Beauty

Nails bars and beauty salons reopening: close-contact treatments cannot reopen until after 15 August

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Hanna Ibraheem
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Beauticians were set to reopen on 1 August, but that has now been postponed.

UPDATE 31/07.20: Boris Johnson has now pushed back the reopening of close-contact beauty treatments by another two weeks.

In a briefing delivered today (31 July), the Prime Minister announced that along with casinos, bowling alleys and skating rinks, close-contact beauty services will continue to remain closed for at least another two weeks.

These services will not be able to reopen until 15 August at the earliest.

This includes eyebrow threading, facial treatments, eyelash treatments, microblading, dermarolling, dermaplaning, face waxing/sugar/threading, make-up application and electrolysis on the face.

The news comes as a blow for those that work in the beauty industry as many businesses were set to reopen tomorrow (1 August).

UPDATE 17/07/20: The beauty industry can fully reopen from 1 August, Prime Minister Boris Johnson has announced.

During a Downing Street briefing, the Prime Minister revealed that close-contact beauty services can resume. This includes eyebrow threading, facial treatments, eyelash treatments, microblading, dermarolling, dermaplaning, face waxing/sugar/threading, make-up application and electrolysis on the face.

The announcement comes after protests from the beauty industry after many beauticians were unable to return to work despite ensuring their salons were Covid-secure.

Originally published 10/07/20: Last week, the Culture Secretary Oliver Dowden announced that nails bars and beauty salons could reopen their doors on 13 July.

Not long after, though, details emerged stating that some close contact treatments will not be permitted. This includes eyebrow threading, facial treatments, eyelash treatments, microblading, make-up application, dermarolling, dermaplaning, face waxing/sugaring/threading and electrolysis on the face.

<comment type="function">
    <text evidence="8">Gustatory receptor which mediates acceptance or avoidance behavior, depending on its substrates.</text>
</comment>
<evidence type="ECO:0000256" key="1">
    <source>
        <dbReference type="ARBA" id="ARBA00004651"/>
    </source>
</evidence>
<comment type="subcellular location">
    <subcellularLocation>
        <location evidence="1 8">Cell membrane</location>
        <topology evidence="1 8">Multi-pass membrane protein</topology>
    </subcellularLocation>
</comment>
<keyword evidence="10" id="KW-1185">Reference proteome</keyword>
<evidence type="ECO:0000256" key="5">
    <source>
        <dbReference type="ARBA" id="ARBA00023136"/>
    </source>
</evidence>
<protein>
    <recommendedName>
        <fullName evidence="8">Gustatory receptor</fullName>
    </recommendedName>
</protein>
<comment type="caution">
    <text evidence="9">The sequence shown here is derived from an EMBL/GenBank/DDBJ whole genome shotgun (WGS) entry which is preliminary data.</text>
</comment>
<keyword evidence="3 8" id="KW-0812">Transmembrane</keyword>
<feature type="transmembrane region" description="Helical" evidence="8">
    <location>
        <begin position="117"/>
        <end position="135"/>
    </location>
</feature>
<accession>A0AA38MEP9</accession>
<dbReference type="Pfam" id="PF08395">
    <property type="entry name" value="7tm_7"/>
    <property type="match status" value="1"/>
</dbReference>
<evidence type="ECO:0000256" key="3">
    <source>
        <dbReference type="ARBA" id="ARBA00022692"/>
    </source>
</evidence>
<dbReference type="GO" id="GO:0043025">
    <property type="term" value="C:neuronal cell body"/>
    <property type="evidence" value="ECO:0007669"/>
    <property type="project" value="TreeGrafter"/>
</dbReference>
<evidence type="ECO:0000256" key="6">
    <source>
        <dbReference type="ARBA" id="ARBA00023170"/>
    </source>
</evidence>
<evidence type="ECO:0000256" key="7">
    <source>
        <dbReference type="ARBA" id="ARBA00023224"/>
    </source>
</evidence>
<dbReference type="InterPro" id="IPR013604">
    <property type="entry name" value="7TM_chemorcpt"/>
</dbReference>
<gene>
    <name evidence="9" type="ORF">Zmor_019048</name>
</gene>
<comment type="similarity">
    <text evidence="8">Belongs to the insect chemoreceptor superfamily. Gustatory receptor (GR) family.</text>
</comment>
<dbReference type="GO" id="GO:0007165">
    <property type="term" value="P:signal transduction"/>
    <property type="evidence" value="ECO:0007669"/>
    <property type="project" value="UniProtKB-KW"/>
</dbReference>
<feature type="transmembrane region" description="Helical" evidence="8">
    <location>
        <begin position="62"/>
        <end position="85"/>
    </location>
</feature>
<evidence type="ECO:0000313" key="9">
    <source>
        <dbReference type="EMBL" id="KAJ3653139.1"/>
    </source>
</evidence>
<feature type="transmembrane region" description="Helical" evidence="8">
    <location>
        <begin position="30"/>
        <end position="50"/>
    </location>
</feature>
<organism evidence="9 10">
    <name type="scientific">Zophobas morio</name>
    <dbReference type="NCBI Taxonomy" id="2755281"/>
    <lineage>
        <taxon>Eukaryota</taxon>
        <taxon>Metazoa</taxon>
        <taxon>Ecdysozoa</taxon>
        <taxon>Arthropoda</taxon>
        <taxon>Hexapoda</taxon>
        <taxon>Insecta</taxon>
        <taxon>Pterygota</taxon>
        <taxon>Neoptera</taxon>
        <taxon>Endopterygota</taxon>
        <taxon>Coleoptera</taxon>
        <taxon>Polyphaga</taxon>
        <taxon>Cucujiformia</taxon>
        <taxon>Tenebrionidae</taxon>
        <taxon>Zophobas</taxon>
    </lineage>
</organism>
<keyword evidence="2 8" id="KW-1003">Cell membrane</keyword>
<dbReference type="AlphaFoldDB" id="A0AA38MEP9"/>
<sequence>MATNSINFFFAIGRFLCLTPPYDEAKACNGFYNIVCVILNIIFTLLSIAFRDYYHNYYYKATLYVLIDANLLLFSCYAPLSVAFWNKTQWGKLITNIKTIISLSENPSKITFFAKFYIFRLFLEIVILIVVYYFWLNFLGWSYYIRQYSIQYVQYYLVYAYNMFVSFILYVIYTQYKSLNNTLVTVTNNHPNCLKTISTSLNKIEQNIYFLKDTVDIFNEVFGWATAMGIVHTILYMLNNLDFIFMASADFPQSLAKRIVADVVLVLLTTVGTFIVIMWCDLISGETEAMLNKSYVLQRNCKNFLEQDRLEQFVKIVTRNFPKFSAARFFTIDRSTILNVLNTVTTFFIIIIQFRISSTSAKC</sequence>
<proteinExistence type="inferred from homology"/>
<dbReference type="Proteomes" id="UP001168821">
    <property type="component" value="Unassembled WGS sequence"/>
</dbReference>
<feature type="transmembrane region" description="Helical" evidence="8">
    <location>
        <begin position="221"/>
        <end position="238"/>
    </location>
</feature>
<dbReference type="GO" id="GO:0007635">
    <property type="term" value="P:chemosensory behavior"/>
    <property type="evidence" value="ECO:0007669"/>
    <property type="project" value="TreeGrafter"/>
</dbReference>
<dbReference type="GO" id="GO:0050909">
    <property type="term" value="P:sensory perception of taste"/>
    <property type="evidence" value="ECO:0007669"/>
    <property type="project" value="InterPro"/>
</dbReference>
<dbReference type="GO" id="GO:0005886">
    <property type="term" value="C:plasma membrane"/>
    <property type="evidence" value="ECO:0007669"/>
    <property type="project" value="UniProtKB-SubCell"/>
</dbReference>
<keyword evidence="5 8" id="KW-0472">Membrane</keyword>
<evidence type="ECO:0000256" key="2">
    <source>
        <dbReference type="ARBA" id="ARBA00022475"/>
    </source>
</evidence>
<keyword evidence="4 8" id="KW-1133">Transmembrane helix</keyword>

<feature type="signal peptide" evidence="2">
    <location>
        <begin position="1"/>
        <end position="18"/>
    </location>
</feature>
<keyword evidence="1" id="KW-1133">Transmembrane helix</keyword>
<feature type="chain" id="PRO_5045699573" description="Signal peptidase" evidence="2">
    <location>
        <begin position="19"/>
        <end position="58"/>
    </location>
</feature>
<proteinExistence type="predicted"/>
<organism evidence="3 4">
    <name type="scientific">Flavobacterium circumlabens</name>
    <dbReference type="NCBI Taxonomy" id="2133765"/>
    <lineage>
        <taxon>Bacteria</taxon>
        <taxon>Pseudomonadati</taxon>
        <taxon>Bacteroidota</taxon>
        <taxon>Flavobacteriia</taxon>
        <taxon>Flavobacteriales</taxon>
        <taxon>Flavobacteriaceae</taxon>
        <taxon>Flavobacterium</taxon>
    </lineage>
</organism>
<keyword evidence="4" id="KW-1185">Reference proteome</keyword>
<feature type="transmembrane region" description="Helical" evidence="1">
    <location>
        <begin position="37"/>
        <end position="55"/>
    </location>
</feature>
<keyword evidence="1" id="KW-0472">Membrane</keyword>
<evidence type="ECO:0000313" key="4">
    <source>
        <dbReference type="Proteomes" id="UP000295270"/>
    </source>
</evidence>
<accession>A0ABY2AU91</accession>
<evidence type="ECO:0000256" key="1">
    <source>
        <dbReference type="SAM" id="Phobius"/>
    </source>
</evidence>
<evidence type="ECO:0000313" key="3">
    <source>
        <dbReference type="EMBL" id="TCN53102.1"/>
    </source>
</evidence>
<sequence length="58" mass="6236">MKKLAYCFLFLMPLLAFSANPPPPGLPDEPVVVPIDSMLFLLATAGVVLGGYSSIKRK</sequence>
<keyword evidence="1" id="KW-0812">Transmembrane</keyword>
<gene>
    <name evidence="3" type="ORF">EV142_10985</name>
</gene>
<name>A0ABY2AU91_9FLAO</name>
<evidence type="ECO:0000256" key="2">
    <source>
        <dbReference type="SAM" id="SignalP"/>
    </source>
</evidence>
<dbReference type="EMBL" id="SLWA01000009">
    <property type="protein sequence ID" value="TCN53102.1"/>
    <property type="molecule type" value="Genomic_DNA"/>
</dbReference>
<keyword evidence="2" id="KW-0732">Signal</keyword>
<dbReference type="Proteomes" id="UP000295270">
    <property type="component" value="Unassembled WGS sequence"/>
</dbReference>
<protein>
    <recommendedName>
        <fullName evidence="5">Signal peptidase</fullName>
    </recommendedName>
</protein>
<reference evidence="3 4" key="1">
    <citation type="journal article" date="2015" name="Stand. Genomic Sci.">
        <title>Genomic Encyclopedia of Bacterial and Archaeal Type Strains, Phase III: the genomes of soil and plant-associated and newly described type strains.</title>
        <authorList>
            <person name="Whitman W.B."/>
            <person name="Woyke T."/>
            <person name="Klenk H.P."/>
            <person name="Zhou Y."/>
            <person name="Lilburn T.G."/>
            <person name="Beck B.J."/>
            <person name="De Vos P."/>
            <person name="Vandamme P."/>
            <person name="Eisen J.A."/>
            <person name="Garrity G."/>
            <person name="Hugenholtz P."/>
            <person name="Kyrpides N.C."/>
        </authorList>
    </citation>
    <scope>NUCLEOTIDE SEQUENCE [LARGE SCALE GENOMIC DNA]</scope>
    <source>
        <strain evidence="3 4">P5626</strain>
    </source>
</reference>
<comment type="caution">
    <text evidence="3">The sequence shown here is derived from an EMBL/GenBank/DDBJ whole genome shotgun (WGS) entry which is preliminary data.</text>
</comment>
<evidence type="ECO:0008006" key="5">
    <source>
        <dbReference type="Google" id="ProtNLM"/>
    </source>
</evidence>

What initially seemed like cautionary measures, reeked of sexism after it was discovered that beard trimming is allowed.

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What does beauty mean to women in the UK?

“What they represent is a male-ocracy and not a democracy,” Sharmadean Reid MBE, founder of Beautystack, told stylist.co.uk.

“Beauty and hair have been categorised together for all guidelines up until [the reopening of hair salons was announced on 3 July] and it was a bit baffling because if you don’t provide separate guidelines, it’s strange to treat them separately when it comes to reopening,” Reid told stylist.co.uk.

In response to the actions of the government, Reid and Beautystack have created the #BringBeautyBack campaign, a movement focused on bringing back the industry in its entirety.

As part of the campaign, Beauty Stack has also created a film, highlighting the effects Covid-19 has had on beauty professionals over the last few months and their hopes for the future coming out of the pandemic. 

Despite the government’s statements about the importance of kickstarting the economy, the UK beauty industry – which makes a total contribution of £28 billion annually – will continue to suffer until further advice is given.

“You simply cannot have a conversation about reinvigorating the beauty economy without involving the beauty pro’s who operate within it,” says Reid. “Beauty therapists are not just in the business of making people look pretty. They are essential in supporting their clients mental health.

“Combating loneliness and supporting clients’ mental health is an informal role that we will continue to play forever and, for that, I would really like to see people understand and honour this more.”

How can we help?

“Publicly share your sentiment on salons vs. pubs,” says Reid. “We’ve had some really great reactions from great women like Scarlett Curtis and Candice Brathwaite, who have said ‘pedicures, not pints’. Write to MPs and support your local beauty pros, either by reaching out or booking a virtual appointment, if you can.”

“The most important thing we want is to not have people redundant and not have a high street that’s completely empty,” she adds. “The very first people to go back to work was construction. Why construction? It’s all male-dominated industries that have been allowed to get back to normal.”

As for female entrepreneurs that are currently struggling, Reid advises putting pressure on your local MPs. “Also, stay strong and share information. Show clients that you’ve prepared and you’re Covid-secure.”

You can register for Sunday’s Beauty March here.

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